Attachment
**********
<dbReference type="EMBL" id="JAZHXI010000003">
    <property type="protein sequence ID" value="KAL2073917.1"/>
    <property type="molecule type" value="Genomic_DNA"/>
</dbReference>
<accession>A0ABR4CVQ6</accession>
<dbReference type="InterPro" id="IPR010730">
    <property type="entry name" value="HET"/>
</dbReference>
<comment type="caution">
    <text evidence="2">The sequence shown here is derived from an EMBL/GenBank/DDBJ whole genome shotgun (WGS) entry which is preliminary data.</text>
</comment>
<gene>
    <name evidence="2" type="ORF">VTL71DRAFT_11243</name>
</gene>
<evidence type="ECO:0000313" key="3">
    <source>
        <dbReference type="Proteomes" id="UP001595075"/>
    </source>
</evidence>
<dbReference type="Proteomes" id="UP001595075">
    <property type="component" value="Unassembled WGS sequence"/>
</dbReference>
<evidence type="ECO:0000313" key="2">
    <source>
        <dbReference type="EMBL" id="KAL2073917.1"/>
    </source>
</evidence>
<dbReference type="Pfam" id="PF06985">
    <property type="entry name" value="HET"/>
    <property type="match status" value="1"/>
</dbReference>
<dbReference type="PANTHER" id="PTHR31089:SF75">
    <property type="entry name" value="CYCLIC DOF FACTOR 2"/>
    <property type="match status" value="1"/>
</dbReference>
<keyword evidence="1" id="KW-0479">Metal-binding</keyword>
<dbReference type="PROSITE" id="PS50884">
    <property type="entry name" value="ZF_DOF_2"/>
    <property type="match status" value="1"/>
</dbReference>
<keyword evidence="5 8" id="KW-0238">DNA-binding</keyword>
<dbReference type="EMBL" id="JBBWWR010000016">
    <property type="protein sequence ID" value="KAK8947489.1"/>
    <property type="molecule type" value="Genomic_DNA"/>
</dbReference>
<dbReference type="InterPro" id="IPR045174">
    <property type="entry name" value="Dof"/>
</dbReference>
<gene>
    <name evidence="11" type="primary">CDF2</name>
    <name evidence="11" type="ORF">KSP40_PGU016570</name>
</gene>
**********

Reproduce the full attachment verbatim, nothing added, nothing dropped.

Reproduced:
<dbReference type="EMBL" id="JAZHXI010000003">
    <property type="protein sequence ID" value="KAL2073917.1"/>
    <property type="molecule type" value="Genomic_DNA"/>
</dbReference>
<accession>A0ABR4CVQ6</accession>
<dbReference type="InterPro" id="IPR010730">
    <property type="entry name" value="HET"/>
</dbReference>
<comment type="caution">
    <text evidence="2">The sequence shown here is derived from an EMBL/GenBank/DDBJ whole genome shotgun (WGS) entry which is preliminary data.</text>
</comment>
<gene>
    <name evidence="2" type="ORF">VTL71DRAFT_11243</name>
</gene>
<evidence type="ECO:0000313" key="3">
    <source>
        <dbReference type="Proteomes" id="UP001595075"/>
    </source>
</evidence>
<dbReference type="Proteomes" id="UP001595075">
    <property type="component" value="Unassembled WGS sequence"/>
</dbReference>
<evidence type="ECO:0000313" key="2">
    <source>
        <dbReference type="EMBL" id="KAL2073917.1"/>
    </source>
</evidence>
<dbReference type="Pfam" id="PF06985">
    <property type="entry name" value="HET"/>
    <property type="match status" value="1"/>
</dbReference>
<dbReference type="PANTHER" id="PTHR31089:SF75">
    <property type="entry name" value="CYCLIC DOF FACTOR 2"/>
    <property type="match status" value="1"/>
</dbReference>
<keyword evidence="1" id="KW-0479">Metal-binding</keyword>
<dbReference type="PROSITE" id="PS50884">
    <property type="entry name" value="ZF_DOF_2"/>
    <property type="match status" value="1"/>
</dbReference>
<keyword evidence="5 8" id="KW-0238">DNA-binding</keyword>
<dbReference type="EMBL" id="JBBWWR010000016">
    <property type="protein sequence ID" value="KAK8947489.1"/>
    <property type="molecule type" value="Genomic_DNA"/>
</dbReference>
<dbReference type="InterPro" id="IPR045174">
    <property type="entry name" value="Dof"/>
</dbReference>
<gene>
    <name evidence="11" type="primary">CDF2</name>
    <name evidence="11" type="ORF">KSP40_PGU016570</name>
</gene>